Shortly past midnight we went back on the plane and continued to Greenland.
The first night in Greenland was in Kangerlussuaq, which is about as 'middle of nowhere' as you can get while still being in Europe. Kangerlussuaq used to be mostly an refuelling station during the cold war and thus, on first sight, seems to consist of a landing strip and an airport building. Which is quite sufficient, since the terminal building just happens to be the only hotel around, so you more or less go directly from the plane to your room. (There are a couple of additional buildings about a mile away, after all it used to be a functioning airbase, so there are such important commodities as an indoor swimming pool, a bowling alley and a golf course, but that gives the place even more of a 'lost world' kind of feel.)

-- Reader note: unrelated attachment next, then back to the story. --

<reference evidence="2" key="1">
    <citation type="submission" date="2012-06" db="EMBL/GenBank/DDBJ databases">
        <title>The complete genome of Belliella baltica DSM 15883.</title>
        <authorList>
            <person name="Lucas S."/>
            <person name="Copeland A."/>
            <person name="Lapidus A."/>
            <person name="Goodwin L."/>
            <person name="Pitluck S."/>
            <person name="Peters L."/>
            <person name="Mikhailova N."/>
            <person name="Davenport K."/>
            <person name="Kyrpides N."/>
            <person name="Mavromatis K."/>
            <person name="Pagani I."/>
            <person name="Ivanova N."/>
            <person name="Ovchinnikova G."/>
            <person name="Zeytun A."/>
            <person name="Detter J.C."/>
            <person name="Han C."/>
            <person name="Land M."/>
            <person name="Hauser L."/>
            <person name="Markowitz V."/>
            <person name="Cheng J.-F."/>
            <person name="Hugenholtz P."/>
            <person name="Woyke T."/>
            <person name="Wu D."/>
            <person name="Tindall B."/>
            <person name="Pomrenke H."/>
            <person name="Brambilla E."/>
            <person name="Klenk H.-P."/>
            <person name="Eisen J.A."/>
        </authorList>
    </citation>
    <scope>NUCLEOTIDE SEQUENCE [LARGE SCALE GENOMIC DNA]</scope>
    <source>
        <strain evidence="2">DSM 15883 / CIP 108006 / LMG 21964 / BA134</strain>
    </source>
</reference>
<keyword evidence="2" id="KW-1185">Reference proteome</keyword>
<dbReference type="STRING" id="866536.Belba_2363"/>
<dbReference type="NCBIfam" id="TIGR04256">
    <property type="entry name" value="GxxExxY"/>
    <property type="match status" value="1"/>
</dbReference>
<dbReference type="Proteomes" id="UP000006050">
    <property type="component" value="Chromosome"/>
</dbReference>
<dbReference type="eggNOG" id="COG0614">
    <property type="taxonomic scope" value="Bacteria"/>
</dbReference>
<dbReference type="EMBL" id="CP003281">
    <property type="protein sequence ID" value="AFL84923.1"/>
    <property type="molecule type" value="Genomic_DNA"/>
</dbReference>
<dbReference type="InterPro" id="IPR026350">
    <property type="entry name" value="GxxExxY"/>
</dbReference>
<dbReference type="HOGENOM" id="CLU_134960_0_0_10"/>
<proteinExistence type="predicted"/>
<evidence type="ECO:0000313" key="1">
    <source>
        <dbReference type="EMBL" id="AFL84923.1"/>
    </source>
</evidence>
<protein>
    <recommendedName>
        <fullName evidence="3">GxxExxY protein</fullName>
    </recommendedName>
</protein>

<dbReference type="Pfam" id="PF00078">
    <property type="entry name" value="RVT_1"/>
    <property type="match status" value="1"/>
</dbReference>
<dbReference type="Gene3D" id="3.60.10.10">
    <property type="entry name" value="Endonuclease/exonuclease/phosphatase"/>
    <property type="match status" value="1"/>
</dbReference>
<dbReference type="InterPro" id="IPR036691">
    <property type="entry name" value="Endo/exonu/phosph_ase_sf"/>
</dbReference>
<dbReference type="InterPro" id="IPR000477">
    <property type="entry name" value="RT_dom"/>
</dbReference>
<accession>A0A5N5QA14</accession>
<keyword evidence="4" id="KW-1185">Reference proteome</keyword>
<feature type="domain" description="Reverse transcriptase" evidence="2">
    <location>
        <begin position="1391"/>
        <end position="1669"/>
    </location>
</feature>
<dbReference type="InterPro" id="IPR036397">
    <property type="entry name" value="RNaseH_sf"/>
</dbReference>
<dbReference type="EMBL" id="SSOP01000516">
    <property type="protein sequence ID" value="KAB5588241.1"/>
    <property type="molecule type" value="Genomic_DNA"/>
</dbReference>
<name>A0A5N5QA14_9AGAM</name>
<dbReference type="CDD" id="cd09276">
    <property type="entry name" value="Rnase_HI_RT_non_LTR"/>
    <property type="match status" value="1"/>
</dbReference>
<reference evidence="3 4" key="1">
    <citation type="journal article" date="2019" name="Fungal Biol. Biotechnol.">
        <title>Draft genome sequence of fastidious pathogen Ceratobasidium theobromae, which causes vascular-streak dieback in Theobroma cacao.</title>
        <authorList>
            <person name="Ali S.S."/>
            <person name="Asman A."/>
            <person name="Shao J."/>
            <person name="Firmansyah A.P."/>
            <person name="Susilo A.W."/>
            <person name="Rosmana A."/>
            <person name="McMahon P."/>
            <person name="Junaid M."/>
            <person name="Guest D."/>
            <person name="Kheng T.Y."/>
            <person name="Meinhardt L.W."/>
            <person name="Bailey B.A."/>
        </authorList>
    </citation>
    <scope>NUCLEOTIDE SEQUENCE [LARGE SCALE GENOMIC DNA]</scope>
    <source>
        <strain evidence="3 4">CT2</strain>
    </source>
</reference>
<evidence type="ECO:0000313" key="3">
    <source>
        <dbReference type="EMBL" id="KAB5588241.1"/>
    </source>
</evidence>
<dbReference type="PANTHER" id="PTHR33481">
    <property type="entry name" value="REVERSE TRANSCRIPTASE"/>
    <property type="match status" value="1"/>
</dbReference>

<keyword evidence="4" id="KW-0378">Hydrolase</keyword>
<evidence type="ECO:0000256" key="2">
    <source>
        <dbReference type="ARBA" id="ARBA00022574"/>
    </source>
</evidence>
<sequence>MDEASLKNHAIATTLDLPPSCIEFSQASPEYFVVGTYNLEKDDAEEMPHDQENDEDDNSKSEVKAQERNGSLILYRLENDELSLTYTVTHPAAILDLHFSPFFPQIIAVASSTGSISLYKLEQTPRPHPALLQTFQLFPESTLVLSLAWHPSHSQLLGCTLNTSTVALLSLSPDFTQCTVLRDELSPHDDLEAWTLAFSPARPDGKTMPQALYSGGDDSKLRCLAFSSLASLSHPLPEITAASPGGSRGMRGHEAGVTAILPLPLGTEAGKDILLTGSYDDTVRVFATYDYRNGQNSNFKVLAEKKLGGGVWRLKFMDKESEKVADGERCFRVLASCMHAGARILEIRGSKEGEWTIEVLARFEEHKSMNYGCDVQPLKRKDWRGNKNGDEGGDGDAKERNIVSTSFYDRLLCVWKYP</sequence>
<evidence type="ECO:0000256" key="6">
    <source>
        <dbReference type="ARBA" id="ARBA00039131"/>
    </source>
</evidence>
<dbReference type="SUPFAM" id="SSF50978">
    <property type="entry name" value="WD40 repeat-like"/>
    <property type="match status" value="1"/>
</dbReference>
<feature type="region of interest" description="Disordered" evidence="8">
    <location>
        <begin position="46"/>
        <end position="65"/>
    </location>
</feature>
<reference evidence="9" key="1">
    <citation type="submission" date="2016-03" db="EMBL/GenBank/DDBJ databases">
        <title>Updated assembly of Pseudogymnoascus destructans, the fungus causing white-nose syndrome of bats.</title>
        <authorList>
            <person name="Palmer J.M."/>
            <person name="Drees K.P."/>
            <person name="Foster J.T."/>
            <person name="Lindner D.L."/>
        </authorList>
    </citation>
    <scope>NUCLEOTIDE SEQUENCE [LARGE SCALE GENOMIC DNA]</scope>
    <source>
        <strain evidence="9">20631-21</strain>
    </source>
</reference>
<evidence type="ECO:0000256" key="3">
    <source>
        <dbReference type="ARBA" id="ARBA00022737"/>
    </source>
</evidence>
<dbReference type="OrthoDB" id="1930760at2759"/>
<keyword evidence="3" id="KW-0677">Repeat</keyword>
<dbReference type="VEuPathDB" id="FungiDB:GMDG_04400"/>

The next morning we were northbound for Ilulissat. There were two hotels available there and I got a room at the Hotel Arctic. Ilulissat is on one side of a small bay and the Hotel Arctic is located on the other side, so it has a nice view across the bay towards the icebergs and toward Ilulissat. [The other hotel was the Hvide Falk (White Falcon), which is directly in the village.]
There was some time off in the afternoon, so I walked around and looked at the icebergs floating in the Atlantic.